“We did have the wettest spring on record in Iowa in terms of the average statewide rainfall from March through May,” Lee says. “We’re not necessarily in a drought yet, in fact, very little of Iowa is in drought conditions right now, however, if we continue to see the dry pattern that we’ve seen established over the last couple of weeks persist through the rest of July, then we could enter that territory.”

Much of the state and a large portion of the region were hit with a drought that lasted the majority of last year, however, the rainy spring gave promise to a change for Iowa. Lee says it’s still not known whether this flash drought will become another full-fledged drought. Lee says, “The fortunate thing about events like this is that because we had that wet spring, we were able to replenish our soil moisture, subsoil moisture, river levels, reservoirs and so forth, so that we’re better able to take a drier second half of summer.”

(Radio Iowa)

The forecast calls for a few scattered showers but no significant rainfall until perhaps the weekend.

Branstad expresses concern over proposed EPA rules

Ag/Outdoor, News

July 16th, 2013 by Ric Hanson

DES MOINES, Iowa (AP) – Environmental groups pushing the federal government to take over enforcement of Clean Water Act regulations in Iowa say Gov. Terry Branstad has lobbied the EPA on behalf of farmers, ignoring the fact that water in Iowa’s rivers is worsening due to manure spills and farm runoff.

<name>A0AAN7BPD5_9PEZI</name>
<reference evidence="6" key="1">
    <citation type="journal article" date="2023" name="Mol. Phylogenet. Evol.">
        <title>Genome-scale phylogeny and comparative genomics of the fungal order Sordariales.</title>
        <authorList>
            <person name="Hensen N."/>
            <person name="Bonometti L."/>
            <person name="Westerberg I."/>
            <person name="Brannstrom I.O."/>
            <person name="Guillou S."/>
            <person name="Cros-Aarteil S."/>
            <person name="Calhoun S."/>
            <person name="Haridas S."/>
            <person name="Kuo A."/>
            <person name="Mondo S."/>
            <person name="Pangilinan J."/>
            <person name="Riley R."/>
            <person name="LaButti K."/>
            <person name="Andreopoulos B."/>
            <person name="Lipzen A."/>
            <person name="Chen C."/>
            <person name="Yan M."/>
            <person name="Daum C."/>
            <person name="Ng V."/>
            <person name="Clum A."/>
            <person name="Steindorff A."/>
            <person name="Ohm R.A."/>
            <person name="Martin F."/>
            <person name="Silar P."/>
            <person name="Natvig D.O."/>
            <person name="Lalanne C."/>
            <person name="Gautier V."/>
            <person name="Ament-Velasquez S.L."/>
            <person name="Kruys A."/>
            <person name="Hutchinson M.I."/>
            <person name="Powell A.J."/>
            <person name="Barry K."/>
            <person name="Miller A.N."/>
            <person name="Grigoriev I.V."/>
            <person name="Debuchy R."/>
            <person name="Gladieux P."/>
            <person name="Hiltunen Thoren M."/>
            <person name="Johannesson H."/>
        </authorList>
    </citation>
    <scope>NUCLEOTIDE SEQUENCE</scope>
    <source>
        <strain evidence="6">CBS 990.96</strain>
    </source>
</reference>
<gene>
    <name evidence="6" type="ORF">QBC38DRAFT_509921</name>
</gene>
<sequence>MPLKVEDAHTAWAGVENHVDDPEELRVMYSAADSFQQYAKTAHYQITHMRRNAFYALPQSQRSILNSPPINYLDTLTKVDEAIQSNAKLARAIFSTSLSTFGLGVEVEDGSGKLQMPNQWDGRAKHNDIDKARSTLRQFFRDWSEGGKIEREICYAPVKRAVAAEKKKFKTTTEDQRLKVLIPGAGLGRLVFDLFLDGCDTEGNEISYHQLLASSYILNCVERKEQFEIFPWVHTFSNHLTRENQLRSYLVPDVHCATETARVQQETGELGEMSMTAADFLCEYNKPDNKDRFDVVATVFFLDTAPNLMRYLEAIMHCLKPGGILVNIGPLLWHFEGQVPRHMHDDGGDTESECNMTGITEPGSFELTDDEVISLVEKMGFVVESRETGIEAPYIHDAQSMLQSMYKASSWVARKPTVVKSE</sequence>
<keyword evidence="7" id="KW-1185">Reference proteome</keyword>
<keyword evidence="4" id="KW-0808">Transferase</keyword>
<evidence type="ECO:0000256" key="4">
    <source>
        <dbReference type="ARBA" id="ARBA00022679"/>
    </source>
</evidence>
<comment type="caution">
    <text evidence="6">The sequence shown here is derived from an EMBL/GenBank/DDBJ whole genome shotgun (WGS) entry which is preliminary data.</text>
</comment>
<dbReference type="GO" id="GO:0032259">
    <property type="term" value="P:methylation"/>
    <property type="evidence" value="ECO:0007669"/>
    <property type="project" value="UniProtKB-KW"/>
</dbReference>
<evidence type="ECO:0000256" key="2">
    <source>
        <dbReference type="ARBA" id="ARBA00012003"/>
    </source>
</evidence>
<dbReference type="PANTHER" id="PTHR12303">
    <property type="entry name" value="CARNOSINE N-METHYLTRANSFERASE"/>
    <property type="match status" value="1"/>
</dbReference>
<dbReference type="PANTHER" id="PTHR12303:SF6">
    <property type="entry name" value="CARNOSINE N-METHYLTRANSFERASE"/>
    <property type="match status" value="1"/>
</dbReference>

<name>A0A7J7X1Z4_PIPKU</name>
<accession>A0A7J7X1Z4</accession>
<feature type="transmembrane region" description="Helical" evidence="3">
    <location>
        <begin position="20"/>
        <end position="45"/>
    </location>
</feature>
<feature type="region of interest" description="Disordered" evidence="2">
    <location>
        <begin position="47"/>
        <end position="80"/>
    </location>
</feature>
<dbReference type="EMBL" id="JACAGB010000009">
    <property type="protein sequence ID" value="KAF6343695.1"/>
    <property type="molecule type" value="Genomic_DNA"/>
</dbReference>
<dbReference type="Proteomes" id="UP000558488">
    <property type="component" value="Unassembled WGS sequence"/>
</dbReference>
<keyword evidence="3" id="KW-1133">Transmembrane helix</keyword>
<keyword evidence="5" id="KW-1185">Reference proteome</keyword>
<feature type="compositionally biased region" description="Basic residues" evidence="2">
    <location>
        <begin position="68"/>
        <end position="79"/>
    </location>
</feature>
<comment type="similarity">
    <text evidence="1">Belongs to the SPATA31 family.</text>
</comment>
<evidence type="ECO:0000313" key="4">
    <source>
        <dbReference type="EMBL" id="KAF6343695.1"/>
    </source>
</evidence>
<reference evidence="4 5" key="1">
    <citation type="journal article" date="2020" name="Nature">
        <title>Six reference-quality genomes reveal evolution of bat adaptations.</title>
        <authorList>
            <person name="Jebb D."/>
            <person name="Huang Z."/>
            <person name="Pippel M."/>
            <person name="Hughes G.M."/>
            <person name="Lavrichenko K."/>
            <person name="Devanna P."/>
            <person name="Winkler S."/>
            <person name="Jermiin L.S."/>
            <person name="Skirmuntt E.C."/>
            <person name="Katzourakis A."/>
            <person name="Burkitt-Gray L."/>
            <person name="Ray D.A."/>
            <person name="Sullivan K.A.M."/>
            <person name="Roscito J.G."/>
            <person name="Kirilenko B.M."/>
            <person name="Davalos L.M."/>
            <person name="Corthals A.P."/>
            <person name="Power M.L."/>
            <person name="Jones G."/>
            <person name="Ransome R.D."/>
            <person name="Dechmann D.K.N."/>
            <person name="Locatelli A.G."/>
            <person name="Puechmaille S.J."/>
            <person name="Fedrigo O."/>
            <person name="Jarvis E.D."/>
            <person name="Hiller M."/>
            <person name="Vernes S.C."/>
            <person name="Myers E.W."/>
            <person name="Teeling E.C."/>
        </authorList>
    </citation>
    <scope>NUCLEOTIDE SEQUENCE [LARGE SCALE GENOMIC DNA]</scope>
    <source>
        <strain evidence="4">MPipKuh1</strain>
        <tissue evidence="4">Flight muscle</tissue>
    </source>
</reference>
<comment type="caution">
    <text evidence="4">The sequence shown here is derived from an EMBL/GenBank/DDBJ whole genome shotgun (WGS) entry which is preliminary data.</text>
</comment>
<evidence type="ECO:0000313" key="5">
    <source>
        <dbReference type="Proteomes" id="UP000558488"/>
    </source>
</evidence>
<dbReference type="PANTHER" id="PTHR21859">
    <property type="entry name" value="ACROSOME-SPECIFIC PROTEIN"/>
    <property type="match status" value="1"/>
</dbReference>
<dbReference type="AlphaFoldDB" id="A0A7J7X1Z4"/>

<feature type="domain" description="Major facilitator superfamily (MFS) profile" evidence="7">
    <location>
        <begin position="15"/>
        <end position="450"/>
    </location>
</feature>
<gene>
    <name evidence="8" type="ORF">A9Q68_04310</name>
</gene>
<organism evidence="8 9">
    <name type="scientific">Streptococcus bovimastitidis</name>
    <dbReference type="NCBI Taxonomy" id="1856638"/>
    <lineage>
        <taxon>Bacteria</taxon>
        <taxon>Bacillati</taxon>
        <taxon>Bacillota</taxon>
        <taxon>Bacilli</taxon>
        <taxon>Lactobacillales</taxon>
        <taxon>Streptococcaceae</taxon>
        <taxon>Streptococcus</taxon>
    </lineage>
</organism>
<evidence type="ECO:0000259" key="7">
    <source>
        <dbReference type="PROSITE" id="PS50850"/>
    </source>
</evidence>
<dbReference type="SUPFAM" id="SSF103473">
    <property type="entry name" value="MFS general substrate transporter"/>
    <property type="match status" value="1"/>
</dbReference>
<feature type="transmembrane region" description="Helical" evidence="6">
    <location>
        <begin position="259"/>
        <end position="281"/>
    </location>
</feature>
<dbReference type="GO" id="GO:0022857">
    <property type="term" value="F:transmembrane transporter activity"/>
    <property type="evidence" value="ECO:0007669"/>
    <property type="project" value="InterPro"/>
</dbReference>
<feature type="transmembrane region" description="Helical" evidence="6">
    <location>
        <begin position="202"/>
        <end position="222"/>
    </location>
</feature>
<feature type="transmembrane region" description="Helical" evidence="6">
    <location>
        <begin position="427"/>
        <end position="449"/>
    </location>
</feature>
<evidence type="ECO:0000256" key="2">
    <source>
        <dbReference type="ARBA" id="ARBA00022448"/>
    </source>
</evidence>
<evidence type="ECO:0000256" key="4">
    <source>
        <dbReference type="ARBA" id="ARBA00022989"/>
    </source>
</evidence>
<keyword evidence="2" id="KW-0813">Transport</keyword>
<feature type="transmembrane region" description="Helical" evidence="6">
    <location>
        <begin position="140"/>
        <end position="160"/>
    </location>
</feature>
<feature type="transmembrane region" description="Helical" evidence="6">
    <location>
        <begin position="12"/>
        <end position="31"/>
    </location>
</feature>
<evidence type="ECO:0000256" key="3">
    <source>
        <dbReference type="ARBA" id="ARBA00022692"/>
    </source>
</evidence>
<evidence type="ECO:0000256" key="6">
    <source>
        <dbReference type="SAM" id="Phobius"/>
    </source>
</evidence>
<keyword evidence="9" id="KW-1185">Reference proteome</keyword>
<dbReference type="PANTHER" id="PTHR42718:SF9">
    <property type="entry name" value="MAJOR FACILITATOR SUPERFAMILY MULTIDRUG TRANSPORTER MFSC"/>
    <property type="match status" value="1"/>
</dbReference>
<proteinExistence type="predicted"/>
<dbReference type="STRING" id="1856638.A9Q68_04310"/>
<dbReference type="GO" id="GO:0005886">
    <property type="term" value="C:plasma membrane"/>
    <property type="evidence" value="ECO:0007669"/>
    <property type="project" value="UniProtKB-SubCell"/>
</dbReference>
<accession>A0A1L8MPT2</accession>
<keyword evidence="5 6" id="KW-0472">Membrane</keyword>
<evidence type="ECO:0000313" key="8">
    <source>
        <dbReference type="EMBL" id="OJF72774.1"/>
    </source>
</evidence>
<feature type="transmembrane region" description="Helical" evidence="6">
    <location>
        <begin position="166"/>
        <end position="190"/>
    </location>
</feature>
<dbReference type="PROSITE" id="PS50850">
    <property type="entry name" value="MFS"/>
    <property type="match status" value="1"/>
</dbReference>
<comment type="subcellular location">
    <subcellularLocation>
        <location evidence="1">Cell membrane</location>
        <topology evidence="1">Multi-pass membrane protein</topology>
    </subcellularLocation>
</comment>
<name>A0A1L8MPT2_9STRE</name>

Iowa Citizens for Community Improvement says Tuesday it has obtained a letter from Branstad and Lt. Gov. Kim Reynolds through a Freedom of Information Act request. The letter shows Branstad and Reynolds wrote to top EPA officials in Washington in May, stepping over the EPA’s regional office in Kansas City, which is negotiating with Iowa DNR about stricter livestock enforcement.

Branstad and Reynolds express “strong concern” about proposed increased farm regulation. The EPA has been pushing Iowa for stricter enforcement for a year.

Area school board news

News

July 16th, 2013 by Ric Hanson